Being a U.S. senator is a heady job. It provides stature, power and privilege that few Vermonters will ever enjoy or can even relate to. In fact, it is such a lofty position senators are often insulated from the public and media by large staffs and the considerable geographic distance between the home press corps and their official duties. As a result, U.S. senators can become easily annoyed when challenged or just routinely questioned by the media, a constituent, or even a political opponent, and sometimes can lose sight of what is the right thing to do.
This seems to be the case with Sen. Patrick Leahy and the call to release his EB-5 emails.
Senator Leahy — who has written numerous endorsements of the media’s “Sunshine Week” to promote government transparency — flatly refused a request by his presumptive general election opponent, Scott Milne, to release all of Leahy’s (and his staff’s) emails related to the federal EB-5 program.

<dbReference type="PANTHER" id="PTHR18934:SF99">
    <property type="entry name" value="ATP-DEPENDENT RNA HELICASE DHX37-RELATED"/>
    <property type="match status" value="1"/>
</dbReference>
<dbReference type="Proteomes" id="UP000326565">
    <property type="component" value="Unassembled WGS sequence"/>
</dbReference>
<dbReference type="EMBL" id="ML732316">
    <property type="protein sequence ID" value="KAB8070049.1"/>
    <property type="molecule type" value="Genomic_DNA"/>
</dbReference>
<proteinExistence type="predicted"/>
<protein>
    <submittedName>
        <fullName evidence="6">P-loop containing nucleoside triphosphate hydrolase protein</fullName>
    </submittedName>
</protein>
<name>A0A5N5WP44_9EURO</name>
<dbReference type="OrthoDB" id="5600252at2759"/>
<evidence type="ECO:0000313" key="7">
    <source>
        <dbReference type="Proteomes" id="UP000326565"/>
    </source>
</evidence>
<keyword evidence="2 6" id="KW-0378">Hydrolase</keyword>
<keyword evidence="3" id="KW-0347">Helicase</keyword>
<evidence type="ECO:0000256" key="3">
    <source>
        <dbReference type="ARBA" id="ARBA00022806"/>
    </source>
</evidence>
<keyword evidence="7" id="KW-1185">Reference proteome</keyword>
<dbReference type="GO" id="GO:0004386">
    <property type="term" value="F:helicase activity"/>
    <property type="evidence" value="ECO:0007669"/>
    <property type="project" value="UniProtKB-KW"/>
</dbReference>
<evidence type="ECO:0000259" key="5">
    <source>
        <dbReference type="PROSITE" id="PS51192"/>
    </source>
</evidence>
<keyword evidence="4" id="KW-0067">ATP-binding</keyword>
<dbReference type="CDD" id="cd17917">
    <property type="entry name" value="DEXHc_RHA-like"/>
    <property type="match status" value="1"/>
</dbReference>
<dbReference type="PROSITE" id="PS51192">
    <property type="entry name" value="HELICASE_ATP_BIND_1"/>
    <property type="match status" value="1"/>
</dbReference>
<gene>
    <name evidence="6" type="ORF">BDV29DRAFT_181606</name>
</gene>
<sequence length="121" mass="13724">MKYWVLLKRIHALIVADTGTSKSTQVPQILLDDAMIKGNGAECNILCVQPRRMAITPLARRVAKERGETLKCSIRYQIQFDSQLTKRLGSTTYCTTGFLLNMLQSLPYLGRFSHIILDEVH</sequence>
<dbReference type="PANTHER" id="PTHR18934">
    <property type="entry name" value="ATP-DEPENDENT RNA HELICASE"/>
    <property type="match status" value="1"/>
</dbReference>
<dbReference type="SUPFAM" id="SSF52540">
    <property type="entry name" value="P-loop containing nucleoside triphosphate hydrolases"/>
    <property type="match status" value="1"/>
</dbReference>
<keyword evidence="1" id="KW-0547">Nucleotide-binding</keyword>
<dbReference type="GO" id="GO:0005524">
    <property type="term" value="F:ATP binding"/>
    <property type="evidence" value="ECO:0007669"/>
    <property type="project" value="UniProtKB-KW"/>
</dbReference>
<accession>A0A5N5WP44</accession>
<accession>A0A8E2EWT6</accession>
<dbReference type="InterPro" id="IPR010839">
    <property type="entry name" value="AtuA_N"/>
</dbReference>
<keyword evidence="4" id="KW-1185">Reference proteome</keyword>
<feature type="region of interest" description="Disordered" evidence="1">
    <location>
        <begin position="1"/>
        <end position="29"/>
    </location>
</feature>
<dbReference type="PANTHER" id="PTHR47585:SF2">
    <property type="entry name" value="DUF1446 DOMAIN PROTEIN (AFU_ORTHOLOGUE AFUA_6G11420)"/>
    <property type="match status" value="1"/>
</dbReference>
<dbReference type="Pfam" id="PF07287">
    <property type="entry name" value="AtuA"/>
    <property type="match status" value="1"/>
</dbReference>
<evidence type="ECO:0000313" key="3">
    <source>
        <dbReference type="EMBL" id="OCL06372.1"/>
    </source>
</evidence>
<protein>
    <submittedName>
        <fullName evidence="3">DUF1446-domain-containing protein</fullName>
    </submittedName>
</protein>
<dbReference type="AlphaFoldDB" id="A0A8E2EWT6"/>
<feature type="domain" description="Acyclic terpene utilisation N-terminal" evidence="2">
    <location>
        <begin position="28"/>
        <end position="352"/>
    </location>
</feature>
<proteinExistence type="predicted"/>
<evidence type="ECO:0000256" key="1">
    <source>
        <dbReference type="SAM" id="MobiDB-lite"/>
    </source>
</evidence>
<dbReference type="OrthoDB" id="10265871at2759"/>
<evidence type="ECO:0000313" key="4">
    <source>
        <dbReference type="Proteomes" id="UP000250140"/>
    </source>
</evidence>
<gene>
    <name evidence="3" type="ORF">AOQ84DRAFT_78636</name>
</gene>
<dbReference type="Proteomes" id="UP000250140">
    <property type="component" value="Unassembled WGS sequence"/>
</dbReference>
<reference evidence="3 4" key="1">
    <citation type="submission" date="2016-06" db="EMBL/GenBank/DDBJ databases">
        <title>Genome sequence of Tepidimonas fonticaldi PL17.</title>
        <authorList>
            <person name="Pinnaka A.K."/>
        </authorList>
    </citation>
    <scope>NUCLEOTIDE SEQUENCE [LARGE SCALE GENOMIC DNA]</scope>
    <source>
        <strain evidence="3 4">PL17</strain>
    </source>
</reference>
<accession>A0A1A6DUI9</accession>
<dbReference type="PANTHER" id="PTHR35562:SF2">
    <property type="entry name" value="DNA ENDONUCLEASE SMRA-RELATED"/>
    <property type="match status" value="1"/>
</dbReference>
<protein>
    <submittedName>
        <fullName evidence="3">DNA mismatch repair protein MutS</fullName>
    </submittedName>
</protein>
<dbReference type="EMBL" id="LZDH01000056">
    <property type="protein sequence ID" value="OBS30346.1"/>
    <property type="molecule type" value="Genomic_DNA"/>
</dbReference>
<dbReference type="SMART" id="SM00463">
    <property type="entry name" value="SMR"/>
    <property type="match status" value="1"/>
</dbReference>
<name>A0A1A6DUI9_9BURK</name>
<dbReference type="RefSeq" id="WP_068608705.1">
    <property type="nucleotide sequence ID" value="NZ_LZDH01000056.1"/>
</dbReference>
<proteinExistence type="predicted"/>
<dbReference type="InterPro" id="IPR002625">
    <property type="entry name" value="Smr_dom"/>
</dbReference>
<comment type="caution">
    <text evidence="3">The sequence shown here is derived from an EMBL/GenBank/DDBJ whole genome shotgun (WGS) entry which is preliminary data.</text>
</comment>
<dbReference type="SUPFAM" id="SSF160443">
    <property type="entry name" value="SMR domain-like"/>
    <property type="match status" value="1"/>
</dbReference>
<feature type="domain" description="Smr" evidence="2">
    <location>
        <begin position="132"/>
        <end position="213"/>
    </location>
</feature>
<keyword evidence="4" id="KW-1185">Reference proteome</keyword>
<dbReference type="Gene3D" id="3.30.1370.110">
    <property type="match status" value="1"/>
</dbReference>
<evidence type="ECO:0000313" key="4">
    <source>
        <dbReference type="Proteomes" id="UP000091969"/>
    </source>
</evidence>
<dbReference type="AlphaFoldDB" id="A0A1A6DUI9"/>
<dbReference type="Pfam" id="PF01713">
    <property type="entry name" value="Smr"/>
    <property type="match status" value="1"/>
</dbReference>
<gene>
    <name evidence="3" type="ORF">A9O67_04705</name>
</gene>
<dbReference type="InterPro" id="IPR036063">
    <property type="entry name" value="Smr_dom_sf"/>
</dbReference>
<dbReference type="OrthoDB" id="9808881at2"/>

Is Milne’s request steeped in politics? Yes. Even Milne has traveled in support of Vermont’s EB-5 program and has spoken highly of it. Nonetheless, the request is not unreasonable, given the scope of the federal charges against Ariel Quiros and Bill Stenger, the two businessmen accused by the Securities and Exchange Commission of EB-5 fraud in the Northeast Kingdom. Leahy has been one of the primary advocates of the federal EB-5 program in the U.S. Senate, traveled abroad to promote the Vermont EB-5 program and was pictured at a ground-breaking ceremony with both Quiros and Stenger.
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